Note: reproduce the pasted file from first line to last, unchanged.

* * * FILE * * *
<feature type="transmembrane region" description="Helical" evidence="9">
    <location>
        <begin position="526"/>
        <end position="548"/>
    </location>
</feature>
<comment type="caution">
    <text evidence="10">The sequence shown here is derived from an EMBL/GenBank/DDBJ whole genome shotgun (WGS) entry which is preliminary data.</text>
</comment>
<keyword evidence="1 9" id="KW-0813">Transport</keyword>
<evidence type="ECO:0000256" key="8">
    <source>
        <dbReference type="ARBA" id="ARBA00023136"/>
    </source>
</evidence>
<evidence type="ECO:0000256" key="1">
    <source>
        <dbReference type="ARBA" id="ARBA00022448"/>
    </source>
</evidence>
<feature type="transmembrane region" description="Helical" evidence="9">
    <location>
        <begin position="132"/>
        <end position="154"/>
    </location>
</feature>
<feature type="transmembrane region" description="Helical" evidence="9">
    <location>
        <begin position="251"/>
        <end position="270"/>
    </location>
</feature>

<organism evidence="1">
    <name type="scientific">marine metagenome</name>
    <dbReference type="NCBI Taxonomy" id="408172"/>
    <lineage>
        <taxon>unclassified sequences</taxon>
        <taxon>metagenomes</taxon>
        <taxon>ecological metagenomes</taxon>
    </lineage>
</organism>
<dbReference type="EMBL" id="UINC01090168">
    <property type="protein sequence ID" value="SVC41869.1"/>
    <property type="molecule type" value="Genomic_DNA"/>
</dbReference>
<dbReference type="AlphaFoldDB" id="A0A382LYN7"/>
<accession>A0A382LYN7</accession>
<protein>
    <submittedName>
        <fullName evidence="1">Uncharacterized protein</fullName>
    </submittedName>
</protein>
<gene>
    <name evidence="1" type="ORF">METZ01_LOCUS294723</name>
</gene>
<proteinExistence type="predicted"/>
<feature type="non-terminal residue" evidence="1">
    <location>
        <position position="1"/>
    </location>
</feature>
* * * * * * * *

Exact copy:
<feature type="transmembrane region" description="Helical" evidence="9">
    <location>
        <begin position="526"/>
        <end position="548"/>
    </location>
</feature>
<comment type="caution">
    <text evidence="10">The sequence shown here is derived from an EMBL/GenBank/DDBJ whole genome shotgun (WGS) entry which is preliminary data.</text>
</comment>
<keyword evidence="1 9" id="KW-0813">Transport</keyword>
<evidence type="ECO:0000256" key="8">
    <source>
        <dbReference type="ARBA" id="ARBA00023136"/>
    </source>
</evidence>
<evidence type="ECO:0000256" key="1">
    <source>
        <dbReference type="ARBA" id="ARBA00022448"/>
    </source>
</evidence>
<feature type="transmembrane region" description="Helical" evidence="9">
    <location>
        <begin position="132"/>
        <end position="154"/>
    </location>
</feature>
<feature type="transmembrane region" description="Helical" evidence="9">
    <location>
        <begin position="251"/>
        <end position="270"/>
    </location>
</feature>

<organism evidence="1">
    <name type="scientific">marine metagenome</name>
    <dbReference type="NCBI Taxonomy" id="408172"/>
    <lineage>
        <taxon>unclassified sequences</taxon>
        <taxon>metagenomes</taxon>
        <taxon>ecological metagenomes</taxon>
    </lineage>
</organism>
<dbReference type="EMBL" id="UINC01090168">
    <property type="protein sequence ID" value="SVC41869.1"/>
    <property type="molecule type" value="Genomic_DNA"/>
</dbReference>
<dbReference type="AlphaFoldDB" id="A0A382LYN7"/>
<accession>A0A382LYN7</accession>
<protein>
    <submittedName>
        <fullName evidence="1">Uncharacterized protein</fullName>
    </submittedName>
</protein>
<gene>
    <name evidence="1" type="ORF">METZ01_LOCUS294723</name>
</gene>
<proteinExistence type="predicted"/>
<feature type="non-terminal residue" evidence="1">
    <location>
        <position position="1"/>
    </location>
</feature>